Alpine Summit

Wednesday, September 07, 2005

Thoughts On Evil

I listen to Ravi Zacharias, an apologetics speaker. He has a weekly downloadable program called "Let My People Think" where he spoke about evil. He addressed the idea that since there is no common base on which to judge good and evil, there can be no evil since anything can go and one man's terrorist is another man's freedom fighter so-to-speak. He made some good points and it's politics-free.

His point was that simply asking "what is good" or "what is evil" are incomplete questions because they're taken out of context. He suggests the bedrock foundation of how to determine what is good or evil is by seeing the nature of God. Indeed without God, there is no baseline for which to judge acts as evil or good. In Habakkuk, he asks why God would allow such things to happen. The quote Ravi uses is completely interchangeable with questions asked about terrorism and Islam today.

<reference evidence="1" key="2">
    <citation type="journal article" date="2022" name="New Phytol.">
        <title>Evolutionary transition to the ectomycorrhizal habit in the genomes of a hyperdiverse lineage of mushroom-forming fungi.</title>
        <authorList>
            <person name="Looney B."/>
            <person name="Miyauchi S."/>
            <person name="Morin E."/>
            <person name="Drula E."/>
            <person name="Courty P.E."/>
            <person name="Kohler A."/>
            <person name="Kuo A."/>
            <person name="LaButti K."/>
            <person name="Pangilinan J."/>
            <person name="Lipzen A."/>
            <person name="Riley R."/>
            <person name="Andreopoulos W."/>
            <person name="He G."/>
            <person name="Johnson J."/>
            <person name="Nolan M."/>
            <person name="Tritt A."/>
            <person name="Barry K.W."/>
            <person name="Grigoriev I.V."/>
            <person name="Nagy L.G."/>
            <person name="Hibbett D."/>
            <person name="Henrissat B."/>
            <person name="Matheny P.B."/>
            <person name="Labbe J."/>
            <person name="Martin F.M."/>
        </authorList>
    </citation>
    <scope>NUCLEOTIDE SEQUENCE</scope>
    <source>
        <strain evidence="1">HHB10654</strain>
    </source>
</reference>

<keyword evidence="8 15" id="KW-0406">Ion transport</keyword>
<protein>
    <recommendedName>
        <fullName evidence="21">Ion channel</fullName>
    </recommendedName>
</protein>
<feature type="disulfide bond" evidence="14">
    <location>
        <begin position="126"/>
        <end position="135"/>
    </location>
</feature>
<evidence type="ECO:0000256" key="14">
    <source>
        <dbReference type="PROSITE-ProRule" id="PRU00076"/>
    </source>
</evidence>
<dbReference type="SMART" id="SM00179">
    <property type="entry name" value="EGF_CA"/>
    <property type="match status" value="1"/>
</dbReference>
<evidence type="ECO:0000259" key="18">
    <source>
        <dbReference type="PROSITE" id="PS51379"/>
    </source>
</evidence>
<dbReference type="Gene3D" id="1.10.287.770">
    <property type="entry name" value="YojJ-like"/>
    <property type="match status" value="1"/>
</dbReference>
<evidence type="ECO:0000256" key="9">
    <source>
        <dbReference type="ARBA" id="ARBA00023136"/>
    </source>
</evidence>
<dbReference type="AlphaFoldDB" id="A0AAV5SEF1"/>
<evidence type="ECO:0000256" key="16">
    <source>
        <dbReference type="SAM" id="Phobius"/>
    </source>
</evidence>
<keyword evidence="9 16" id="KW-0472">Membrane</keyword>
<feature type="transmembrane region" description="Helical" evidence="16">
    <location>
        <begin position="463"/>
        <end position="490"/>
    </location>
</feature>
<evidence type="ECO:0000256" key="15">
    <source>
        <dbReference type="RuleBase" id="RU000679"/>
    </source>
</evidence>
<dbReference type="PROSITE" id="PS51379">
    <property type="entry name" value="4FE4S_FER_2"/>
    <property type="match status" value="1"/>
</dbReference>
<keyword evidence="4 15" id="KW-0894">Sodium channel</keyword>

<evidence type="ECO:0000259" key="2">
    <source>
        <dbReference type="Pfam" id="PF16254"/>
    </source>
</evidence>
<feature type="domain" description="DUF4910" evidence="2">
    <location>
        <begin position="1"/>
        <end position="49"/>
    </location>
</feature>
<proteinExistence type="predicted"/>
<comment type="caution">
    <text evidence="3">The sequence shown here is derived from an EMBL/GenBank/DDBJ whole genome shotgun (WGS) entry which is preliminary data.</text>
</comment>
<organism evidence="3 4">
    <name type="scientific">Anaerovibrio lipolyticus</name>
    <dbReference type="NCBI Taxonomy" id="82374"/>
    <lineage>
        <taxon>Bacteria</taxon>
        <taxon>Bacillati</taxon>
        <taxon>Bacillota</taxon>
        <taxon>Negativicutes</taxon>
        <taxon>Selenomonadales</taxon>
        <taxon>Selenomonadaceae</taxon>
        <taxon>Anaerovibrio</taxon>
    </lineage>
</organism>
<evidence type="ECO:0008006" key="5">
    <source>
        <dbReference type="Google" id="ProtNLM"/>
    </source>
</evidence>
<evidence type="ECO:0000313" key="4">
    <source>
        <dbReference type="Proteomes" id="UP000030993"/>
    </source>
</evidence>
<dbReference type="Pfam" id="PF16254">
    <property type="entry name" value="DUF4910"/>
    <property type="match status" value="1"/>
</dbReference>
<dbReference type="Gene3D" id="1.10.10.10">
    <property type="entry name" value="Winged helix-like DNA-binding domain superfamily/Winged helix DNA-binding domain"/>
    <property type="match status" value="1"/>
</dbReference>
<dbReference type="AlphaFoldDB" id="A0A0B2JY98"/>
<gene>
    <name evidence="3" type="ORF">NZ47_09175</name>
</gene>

What I find interesting is that when you come to the incomplete conclusion that anything goes, it's a result of asking an incomplete question of "what is good/evil." The right questions are the ones with definite answers. When the answer is "whatever you want," then it's not a good question. The only way to have a definite answer on what is good or evil is: "is this what God would approve?" When you take God out of the equation, you lose the definition and hence, the validity of the question.

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